Mr. ElectroMagnetics says it this way: “Think atmosphere. They are trying to make the atmosphere an electronic integrated circuit using electrostatic, electromagnetic and electrodynamic means. The aluminum, barium, strontium, coal ash carbon, virus, the RNA, proteins, enzymes all mimic the elements of a solid state electronic device. This is like having a computer in the sky permitting complete control by the proper programming.”

https://go.nasa.gov/2yCtTkk

Mr. ElectroMagnetics:

“A semi-conductor in the sky: In a solid state semiconductor consisting of Germanium and Silicon, in their pure forms are non-conductors. To improve their conduction, a dopant must be introduced. In solid state electronics, dopants commonly used are Arsenic and Antimony. All your semiconductor materials use elements in the other non-metals and core-metals. Solid state electronics are made of these two groups. When you want to make a gaseous semi-conductor, it follows that you must use other non-metals and core-metals in the fabrication. All the metals they are using in the atmosphere come from other Non-metals and Core-metals. The only conclusion that we can come to is that the atmosphere is to be constructed to become a gaseous semi-conductor. The gaseous semi-conductor is the base material or structure of a semi-conductor computer in the atmosphere.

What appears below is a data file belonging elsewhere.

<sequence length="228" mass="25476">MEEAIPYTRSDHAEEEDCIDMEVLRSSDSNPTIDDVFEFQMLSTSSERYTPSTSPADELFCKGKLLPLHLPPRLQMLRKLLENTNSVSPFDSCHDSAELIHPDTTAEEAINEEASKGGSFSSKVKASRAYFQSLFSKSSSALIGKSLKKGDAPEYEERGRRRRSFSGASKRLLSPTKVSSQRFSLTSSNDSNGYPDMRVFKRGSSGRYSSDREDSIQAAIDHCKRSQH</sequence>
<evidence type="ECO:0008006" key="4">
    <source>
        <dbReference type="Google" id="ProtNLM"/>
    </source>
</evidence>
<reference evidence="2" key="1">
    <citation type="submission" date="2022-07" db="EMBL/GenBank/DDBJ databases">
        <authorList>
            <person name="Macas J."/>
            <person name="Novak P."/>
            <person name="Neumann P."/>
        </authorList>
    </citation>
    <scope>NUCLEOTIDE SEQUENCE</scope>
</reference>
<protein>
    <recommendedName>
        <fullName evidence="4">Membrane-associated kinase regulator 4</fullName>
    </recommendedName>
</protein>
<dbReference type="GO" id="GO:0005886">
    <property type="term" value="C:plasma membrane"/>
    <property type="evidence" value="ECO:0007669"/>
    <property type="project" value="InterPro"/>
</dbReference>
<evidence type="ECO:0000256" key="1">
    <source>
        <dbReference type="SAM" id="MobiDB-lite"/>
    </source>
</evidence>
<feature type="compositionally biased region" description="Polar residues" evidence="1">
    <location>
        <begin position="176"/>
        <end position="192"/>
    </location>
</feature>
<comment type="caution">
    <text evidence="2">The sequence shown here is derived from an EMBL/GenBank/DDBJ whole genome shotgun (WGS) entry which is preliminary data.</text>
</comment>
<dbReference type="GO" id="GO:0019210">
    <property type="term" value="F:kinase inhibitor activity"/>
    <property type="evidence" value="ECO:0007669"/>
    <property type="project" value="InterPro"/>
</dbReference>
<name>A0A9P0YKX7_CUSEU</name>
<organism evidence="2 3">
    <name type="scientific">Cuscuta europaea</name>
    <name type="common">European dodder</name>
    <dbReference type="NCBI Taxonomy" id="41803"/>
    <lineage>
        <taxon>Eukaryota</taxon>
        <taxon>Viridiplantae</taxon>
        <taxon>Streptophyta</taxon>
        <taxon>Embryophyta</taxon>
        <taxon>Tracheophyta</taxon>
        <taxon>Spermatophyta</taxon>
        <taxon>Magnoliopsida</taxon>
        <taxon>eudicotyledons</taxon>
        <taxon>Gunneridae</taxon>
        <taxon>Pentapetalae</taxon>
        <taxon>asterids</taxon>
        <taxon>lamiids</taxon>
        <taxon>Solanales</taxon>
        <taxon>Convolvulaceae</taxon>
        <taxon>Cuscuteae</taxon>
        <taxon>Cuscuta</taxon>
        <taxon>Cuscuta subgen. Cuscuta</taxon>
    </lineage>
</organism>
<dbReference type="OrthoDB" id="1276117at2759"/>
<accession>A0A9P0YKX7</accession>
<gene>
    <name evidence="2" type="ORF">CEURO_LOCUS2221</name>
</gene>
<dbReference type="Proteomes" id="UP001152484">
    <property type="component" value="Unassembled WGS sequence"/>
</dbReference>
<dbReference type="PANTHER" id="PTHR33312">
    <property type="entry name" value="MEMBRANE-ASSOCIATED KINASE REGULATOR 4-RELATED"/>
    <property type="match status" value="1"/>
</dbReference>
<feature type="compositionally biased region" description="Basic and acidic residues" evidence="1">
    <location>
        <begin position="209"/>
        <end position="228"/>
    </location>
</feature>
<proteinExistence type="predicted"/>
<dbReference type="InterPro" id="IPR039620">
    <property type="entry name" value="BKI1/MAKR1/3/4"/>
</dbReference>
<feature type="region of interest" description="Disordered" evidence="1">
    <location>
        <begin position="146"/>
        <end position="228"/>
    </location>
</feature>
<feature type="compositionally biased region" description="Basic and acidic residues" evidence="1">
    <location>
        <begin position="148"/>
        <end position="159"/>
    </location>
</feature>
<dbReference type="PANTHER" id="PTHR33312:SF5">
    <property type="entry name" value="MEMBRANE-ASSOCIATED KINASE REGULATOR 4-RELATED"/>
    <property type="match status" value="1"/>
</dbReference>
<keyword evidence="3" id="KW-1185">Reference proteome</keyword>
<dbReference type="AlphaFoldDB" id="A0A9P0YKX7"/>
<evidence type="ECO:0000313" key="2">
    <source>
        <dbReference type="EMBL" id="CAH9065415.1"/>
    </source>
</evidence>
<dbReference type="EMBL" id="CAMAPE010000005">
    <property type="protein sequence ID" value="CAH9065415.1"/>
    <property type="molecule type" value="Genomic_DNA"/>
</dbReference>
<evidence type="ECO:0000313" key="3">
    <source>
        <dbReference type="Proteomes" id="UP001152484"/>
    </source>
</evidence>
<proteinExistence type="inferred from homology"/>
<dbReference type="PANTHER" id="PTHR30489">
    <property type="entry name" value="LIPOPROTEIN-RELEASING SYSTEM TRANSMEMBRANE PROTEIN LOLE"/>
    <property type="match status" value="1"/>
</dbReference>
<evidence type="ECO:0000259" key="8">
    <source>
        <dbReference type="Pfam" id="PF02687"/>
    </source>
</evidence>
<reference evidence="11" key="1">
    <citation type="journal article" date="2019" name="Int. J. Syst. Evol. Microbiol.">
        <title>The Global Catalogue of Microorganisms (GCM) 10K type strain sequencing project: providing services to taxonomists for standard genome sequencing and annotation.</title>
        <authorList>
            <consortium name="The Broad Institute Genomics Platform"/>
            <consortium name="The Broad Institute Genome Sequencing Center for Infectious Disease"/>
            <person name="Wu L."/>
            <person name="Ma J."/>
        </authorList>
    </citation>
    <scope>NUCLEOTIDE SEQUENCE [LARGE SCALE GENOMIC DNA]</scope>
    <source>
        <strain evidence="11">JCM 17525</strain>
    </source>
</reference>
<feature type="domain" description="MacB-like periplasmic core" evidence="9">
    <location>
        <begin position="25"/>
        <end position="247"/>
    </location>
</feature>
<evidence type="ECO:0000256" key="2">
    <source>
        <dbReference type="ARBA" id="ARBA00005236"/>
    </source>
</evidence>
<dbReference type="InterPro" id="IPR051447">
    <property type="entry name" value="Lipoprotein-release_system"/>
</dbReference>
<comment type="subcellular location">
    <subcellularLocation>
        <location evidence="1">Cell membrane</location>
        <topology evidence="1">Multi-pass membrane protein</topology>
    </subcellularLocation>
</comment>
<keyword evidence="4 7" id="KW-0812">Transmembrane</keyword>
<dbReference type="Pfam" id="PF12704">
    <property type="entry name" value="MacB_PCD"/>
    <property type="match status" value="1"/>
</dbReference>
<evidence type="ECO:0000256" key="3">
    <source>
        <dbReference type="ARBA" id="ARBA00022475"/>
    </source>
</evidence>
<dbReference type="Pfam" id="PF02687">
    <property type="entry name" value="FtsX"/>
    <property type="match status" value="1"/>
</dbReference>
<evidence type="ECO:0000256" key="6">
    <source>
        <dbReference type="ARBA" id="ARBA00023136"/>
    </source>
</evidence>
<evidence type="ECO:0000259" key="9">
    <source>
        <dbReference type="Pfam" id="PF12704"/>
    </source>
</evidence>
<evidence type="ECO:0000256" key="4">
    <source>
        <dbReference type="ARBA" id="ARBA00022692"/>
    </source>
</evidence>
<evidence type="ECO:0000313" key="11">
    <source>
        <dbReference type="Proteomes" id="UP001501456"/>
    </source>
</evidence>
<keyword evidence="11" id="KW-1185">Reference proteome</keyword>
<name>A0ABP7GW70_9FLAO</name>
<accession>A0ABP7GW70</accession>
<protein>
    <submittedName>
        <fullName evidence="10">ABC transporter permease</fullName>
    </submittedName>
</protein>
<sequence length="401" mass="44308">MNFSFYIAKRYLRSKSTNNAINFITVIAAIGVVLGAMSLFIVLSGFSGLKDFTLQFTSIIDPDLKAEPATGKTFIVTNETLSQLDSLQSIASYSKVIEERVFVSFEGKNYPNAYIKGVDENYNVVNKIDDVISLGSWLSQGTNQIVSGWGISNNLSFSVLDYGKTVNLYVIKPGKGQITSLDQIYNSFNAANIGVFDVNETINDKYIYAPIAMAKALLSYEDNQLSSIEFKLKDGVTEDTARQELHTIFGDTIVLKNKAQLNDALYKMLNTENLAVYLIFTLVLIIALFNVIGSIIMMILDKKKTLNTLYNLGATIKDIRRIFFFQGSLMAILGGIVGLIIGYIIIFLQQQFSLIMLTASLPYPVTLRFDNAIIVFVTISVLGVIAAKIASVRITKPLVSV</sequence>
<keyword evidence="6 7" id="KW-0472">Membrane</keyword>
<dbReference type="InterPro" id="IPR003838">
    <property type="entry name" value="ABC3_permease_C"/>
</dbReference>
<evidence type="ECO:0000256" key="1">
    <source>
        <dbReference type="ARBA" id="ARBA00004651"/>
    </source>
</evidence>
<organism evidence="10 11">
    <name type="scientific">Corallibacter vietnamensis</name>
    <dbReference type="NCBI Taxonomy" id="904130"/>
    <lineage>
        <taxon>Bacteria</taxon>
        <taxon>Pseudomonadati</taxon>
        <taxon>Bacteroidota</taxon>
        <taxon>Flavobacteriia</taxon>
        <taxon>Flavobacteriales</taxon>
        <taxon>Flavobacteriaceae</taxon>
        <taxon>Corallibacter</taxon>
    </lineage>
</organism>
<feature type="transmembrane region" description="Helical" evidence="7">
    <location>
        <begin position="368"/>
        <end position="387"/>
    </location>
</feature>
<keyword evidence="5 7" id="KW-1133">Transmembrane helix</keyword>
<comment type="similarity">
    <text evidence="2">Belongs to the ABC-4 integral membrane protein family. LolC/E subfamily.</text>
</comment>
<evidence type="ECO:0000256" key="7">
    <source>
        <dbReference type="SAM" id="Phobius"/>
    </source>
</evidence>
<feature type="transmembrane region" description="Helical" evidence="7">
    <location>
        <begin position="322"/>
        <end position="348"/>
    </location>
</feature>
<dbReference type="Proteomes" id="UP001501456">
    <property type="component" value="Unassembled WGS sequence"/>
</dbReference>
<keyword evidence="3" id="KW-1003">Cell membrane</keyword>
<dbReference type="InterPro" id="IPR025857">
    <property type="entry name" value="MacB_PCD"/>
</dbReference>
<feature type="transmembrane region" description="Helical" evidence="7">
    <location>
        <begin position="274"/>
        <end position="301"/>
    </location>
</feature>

“This leads one to the conclusion that by use of these semi-conductor devices in the air, this would be a means of controlling the atmosphere. Allow your imagination and thought processes to ponder upon why they would do this and what benefit they wish or desire to accomplish.

“When you are able to control the atmosphere, you are able to make the atmosphere do anything you want it to do, you can make it a filter (like a camera filter changes the light spectrum), you can make it a shield (space fence), or a defensive weapon.”

South America (above) / Nov.27, 2017. Sepia enhanced.                                  https://go.nasa.gov/2hXnIwc